In this timely, insightful, and engaging book, Alex Sager argues that there are compelling considerations in favor of open borders, such as the demands of distributive justice and a careful assessment of immigration enforcement policies. He addresses questions concerning political action in the face of border controls, persuasively enjoining readers to do their part in working towards open borders.
— Gillian Brock, Professor of Philosophy, University of Auckland, New Zealand
Alex Sager’s powerfully argued book combines the commitments of an activist with the analytical skills of a political theorist. Drawing on an impressive range of philosophical, historical and social scientific sources, Sager mounts a sustained critique of arguments for border restrictions. Open borders as a feasible political goal has found an eloquent and sophisticated advocate.
— David Owen, Professor of Social and Political Philosophy, University of Southampton, UK
Against Borders is a courageous, deeply knowledgeable and carefully-argued book. In a field saturated with very familiar arguments for even more well-rehearsed positions on free movement, Alex Sager has broken with the crowd, advancing a multipronged and persuasive case that borders are useless, dangerous, and unjustifiable. This book contains readable theory backed up with a rich array of data. Scholars and non-experts alike will benefit from its content.
— Elizabeth F. Cohen, Professor of Political Science, Maxwell School of Citizenship and Public Affairs, Syracuse University, USA
Alex Sager brings the open-borders debate right down to Earth. He connects it to the ongoing effects of racism, colonialism, and so on. And he makes a strong case that opening borders can be not just a philosopher’s ideal but a genuine policy option. It’s a very important project and he carries it through with his characteristic clarity of thought and extremely impressive breadth of knowledge across both normative and empirical disciplines.
— Adam Omar Hosein, Associate Professor of Philosophy and Religion, Northeastern University, USA
Toward a Cosmopolitan Ethics of Mobility was featured on the Talking Migration podcast: Are We Biased by Methodological Nationalism?
“Alex Sager exposes how deeply political philosophy’s engagement with migration and human mobility is saturated with nationalist assumptions and how this weakness extends even to work written from a cosmopolitan stance. Drawing on a multidisciplinary literature, he shows how state practices of bordering and exclusion go beyond the regulation of relations between ‘insiders’ and ‘outsiders’ and reproduce deep inequalities within cities and states. This engagingly written book is essential reading for political philosophers and theorists of migration who want to reflect on the ethical implications of their own research.” (Chris Bertram, Professor of Social and Political Philosophy in the Department of Philosophy, University of Bristol)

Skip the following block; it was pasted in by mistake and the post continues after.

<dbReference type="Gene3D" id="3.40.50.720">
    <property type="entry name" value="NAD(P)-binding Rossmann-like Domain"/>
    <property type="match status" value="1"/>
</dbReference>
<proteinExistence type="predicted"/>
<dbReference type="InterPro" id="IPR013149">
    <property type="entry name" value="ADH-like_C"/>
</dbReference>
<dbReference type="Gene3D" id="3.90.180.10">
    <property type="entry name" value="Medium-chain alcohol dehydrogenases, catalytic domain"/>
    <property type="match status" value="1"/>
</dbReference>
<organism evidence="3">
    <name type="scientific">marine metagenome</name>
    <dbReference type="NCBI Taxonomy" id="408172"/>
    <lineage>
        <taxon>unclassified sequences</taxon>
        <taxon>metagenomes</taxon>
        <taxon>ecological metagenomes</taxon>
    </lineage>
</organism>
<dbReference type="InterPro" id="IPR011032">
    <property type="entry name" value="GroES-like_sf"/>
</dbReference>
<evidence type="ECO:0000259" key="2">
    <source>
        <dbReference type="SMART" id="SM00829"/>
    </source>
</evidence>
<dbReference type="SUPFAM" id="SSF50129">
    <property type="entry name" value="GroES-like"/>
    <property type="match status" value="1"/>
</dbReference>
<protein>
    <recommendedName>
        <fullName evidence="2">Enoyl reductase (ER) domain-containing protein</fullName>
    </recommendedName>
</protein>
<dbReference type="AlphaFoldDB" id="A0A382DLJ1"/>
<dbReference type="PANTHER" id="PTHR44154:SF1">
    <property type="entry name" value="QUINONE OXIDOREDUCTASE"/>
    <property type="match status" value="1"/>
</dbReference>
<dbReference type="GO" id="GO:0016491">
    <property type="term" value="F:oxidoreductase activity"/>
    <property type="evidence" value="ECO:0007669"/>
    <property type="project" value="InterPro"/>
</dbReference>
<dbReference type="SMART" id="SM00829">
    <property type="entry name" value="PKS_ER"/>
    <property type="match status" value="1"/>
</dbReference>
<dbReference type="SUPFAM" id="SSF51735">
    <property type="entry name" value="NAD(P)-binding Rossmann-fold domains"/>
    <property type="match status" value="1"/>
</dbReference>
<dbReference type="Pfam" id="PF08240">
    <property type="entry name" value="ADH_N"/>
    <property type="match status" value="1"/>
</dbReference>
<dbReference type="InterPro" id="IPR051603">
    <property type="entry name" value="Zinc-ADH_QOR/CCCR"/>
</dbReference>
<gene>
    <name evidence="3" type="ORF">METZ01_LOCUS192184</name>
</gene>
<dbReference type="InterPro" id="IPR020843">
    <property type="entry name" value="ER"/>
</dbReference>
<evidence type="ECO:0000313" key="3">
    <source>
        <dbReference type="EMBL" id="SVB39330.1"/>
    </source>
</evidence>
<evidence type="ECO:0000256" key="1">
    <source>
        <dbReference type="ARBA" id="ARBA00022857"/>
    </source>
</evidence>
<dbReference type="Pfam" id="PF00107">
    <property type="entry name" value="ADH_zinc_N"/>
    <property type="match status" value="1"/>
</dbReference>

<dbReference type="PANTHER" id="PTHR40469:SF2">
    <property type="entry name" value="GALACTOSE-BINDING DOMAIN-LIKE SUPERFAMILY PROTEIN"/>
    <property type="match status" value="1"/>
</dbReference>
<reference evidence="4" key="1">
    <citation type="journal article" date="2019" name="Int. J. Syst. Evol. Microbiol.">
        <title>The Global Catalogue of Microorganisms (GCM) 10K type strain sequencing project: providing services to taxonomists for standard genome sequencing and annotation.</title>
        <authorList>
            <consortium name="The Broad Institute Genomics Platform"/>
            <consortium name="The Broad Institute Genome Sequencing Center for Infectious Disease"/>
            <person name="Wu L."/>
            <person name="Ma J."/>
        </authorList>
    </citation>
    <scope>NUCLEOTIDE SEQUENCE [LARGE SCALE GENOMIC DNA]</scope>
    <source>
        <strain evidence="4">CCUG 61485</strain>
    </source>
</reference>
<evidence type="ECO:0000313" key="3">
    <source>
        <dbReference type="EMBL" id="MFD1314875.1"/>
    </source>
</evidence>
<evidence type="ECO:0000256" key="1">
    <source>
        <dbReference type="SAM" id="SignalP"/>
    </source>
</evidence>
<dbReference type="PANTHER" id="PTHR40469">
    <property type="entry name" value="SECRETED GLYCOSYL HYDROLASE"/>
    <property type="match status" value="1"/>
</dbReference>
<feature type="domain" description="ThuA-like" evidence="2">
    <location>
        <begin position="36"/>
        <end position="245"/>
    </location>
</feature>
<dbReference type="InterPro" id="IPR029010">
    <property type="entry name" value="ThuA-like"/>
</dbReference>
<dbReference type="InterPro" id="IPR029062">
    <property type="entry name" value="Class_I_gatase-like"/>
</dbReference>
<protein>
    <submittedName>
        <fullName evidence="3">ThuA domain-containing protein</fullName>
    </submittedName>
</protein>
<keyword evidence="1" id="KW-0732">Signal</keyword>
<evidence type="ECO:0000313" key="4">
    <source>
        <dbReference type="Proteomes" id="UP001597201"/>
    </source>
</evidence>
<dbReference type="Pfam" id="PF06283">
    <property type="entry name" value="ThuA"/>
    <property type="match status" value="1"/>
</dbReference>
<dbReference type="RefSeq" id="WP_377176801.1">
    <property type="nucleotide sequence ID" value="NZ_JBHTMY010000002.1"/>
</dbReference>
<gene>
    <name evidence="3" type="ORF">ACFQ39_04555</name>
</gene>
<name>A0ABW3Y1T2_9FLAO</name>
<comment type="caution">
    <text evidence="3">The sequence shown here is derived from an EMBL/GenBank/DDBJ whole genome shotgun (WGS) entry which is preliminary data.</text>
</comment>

“A great value of philosophy is that it brings us to examine basic assumptions, which often are hidden and naturalized. This clear and energetic book does just that. Sager questions our nation-state framework, and by doing this he brings up a much wider range of mobile people, inside national borders as well as outside, rich as well as poor, white as well as colored. His thoughtful review provides important ethical and political insights for a wide audience, experienced professionals to novice students. I recommend this work enthusiastically.”(Josiah Heyman, Director, Center for Inter-American and Border Studies and Professor of Anthropology, University of Texas at El Paso)
“In clear, accessible prose, Sager challenges deeply-held assumptions about place and belonging, asking us to think of humans as first and foremost a mobile species. Essential reading.” (Reece Jones, Professor and Graduate Chair, Department of Geography, University of Hawai‘i at Manoa)
“Toward a Cosmopolitan Ethics of Mobility is at once rigorous enough to be essential reading for political theorists and empirical researchers, and clear and self-contained enough to serve as an introduction to migration for students and general readers everywhere. Sager’s brief manifesto is a morally impassioned and philosophically rigorous call to shake off long-held assumptions and biases that distort research and public debate on migration, and to replace them with a critical cosmopolitanism that is more concerned about how people fare than about who is living where.” (Avery Kolers, Professor of Philosophy and Director of Social Change Program, University of Louisville)
“Toward a Cosmopolitan Ethics of Mobility is a must-read intervention into contemporary liberal political theory from the perspective of the migrant. It offers nothing less than a crushing and systematic critique of the methodological nationalism and sedentarist politics that currently and unfortunately dominates political theory today. In its place Sager puts forward a carefully-argued and much-needed new foundation for contemporary political theory: a critical cosmopolitanism and a political theory of mobility that begins with the primacy of movement and migration. This is the kind of book we need now more than ever.” (Thomas Nail, Associate Professor, Department of Philosophy, University of Denver)
“Immigration Enforcement and Domination: An Indirect Argument for Much More Open Borders,” Political Research Quarterly, 70(1), 2017.
“Methodological Nationalism, Migration, and Political Theory,” Political Studies, 64(1), 2016.
“Political rights, republican freedom, and temporary workers”, Critical Review of International Social and Political Philosophy 17(2), 2014
“Reframing the Brain Drain,” Critical Review of International Social and Political Philosophy 17(5), 2014